Column: What's next for Celtics without Rondo?
As a Celtics fan, I never thought that beating the Heat in double overtime would ever be a bittersweet victory, but on Sunday I was proved wrong.
One would think that beating LeBron James and Benedict Allen, as he is known in my household, at home to snap the six-game losing streak would have been would have been an incredible storyline. However, the only snapping was happening in Rajon Rondo's knee as the unfortunate news of the All-Star's torn ACL spread throughout the sports world.
Boston was deflated like a day old birthday balloon. Rondo, who was recently selected to his fourth All-Star game, will miss the remainder of the season and there is no current timetable on his return. Doc Rivers informed his team of the new development in the locker room after beating the Heat 100-98.
Well, now what?
That is the question sportswriters, fans and presumably the Celtics organization are all asking. The Celtics are currently 21-23 and are the eighth seed in the Eastern Conference, a lackluster start to a season that many saw as a last hoorah for Paul Pierce and Kevin Garnett. The Celtics' season is looking like a lost one.
However, Rivers thinks otherwise. He was quoted by ESPN's Chris Forsberg saying "you can write the obituary, but I'm not. We're going nowhere."
I want to believe Doc, but I do not know if I can. I mean, do not get me wrong, Rivers has been the best coach of the Celtics in my lifetime. Granted I grew up in the down era of Celtic's history and was not old enough to witness the late great Red Auerbach coach. But, Rivers has been better than Chris Ford, M.L. Carr and of course, Rick Pitino.
Rivers has had a successful run with the Celtics in recent history and that 2007-08 championship team was one of the best seasons of basketball I have ever had the pleasure of watching. Nobody knows this Celtics team better than Rivers and it is hard to argue against him after that recent win over the Heat, but I am skeptical if this team can keep the momentum going for the rest of the year without Rondo.
Right now it looks like the point will be run by a committee of Courtney Lee, Avery Bradley and maybe support of Jason Terry and Leandro Barbosa. Who knows, maybe Pierce can act as a point forward, but a point guard committee is not how you want to run a team. I might not be an NBA coach, but I have a hunch.
Rondo, who leads the league with 11.1 assists per game, is responsible for a league-leading average 24.3 points off of those assists. Combine that with his 13.7 points per game and Rondo is personally responsible for 38 points per game.
However, there are some stats that might prove otherwise. The Celtics have played 2167 total minutes this season, 1423 minutes with Rondo on the court and 744 minutes without him. Efficiency is a statistic that is calculated by points per 100 possessions. With Rondo on the floor, the Celtics have an offensive efficiency of 99.2 and a defensive efficiency of 100.5, yielding a net efficiency of negative 1.3. When Rondo is not on the floor, the Celtics have an offensive efficiency of 100.4 and a defensive efficiency of 100, resulting in a net efficiency of .4.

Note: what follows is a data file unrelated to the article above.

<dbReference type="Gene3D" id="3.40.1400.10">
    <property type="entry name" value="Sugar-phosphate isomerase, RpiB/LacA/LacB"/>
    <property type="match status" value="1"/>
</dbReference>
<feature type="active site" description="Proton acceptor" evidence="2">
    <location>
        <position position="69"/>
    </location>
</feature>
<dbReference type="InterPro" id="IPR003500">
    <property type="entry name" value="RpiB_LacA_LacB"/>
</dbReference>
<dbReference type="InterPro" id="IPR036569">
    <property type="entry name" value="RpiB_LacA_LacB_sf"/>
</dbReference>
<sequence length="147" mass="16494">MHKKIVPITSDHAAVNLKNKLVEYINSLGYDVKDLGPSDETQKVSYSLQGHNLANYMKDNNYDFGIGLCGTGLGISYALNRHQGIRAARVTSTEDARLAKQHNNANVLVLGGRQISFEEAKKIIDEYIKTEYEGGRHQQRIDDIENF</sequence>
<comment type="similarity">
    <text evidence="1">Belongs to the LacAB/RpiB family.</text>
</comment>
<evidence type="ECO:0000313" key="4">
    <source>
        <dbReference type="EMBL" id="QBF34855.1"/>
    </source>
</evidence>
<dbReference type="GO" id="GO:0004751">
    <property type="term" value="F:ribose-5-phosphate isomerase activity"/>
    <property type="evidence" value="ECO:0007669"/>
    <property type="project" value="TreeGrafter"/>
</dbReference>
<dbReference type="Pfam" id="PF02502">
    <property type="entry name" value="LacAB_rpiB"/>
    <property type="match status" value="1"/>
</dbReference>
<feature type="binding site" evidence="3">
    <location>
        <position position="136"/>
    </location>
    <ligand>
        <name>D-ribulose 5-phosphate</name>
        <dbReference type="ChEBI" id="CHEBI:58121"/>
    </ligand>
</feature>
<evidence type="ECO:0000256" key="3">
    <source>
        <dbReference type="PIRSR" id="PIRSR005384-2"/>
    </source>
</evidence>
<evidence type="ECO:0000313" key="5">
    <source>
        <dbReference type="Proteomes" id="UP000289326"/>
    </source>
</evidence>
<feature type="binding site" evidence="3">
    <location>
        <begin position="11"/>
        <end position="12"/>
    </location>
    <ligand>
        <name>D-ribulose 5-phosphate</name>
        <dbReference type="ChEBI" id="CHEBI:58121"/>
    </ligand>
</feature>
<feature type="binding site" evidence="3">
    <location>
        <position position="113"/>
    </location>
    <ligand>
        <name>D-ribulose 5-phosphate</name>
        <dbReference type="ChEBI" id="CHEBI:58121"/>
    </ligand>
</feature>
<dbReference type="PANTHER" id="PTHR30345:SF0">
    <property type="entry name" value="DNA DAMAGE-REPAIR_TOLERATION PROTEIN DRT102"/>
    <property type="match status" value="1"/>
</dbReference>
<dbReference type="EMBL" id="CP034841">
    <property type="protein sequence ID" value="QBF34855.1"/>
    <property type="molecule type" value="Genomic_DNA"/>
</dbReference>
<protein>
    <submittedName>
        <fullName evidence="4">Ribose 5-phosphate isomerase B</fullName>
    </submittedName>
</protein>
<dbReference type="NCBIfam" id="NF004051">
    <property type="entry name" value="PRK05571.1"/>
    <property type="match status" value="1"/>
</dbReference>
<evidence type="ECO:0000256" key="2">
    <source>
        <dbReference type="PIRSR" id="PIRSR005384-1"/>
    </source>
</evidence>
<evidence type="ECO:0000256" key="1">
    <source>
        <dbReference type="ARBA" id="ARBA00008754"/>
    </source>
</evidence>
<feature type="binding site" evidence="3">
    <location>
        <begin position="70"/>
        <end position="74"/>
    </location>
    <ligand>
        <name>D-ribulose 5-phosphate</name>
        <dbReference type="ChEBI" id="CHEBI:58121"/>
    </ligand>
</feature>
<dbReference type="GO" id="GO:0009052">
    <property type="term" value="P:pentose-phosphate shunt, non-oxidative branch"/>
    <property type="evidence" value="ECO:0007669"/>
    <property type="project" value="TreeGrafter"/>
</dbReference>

It may be a slight increase in efficiency without Rondo, but it is difficult to put your faith in this statistic because there are many variables that will present themselves as the season progresses.
The first is injury, the unpredictable event that comes unannounced and throws a wrench right into a team's strategy, which is the situation the Celtics are dealing with now.
Second is age, which has been a topic for this team for many years. Not to beat a dead horse, but the Celtics are old, plain and simple. They are mainly a group of seasoned veterans who want to win. Their legs are not getting any younger and they will need all their strength to battle through an 82 game season, let alone a playoff run.
Third is the unpredictability of youth. Avery Bradley, Jeff Green and Jared Sullinger will now be thrown into bigger roles and there is uncertainty to how they will respond. They have all shown promise, but now can they deliver?
Finally, there is a lack of talented big men. The Celtics rank No. 28 in rebounding and are tied for 26th with 4.1 blocks per game. Brandon Bass is not the same man he was last year, averaging one less rebound and about five less points per game than he did a season ago, Sullinger is a rookie and Chris Wilcox is not the answer either. It looks like Garnett will be taking on most the work load, but he is also 36 years old. The Celtics can play small, using Pierce and Green as both small and power forwards, but it will be a struggle when teams want to play big.
So, welcome to the crossroads that the Celtics are in. Do they keep the team they have or do they make a trade? Rivers is happy with his team and believes in them. The Celtics always want to play for a championship, but should they prepare for the future?
I mean, Pierce has arguably the highest trade value and there is potential to get a player like Rudy Gay for him, but if Pierce was traded, Boston would explode. It would be pure blasphemy.
Well Celtics fans, looks like we will just have an interesting couple of months ahead of us. It could be a pleasant surprise, a valiant effort, a tragic loss, a time of change or some sort of combination of all of those things. Whatever it is, we will just have to wait and see.
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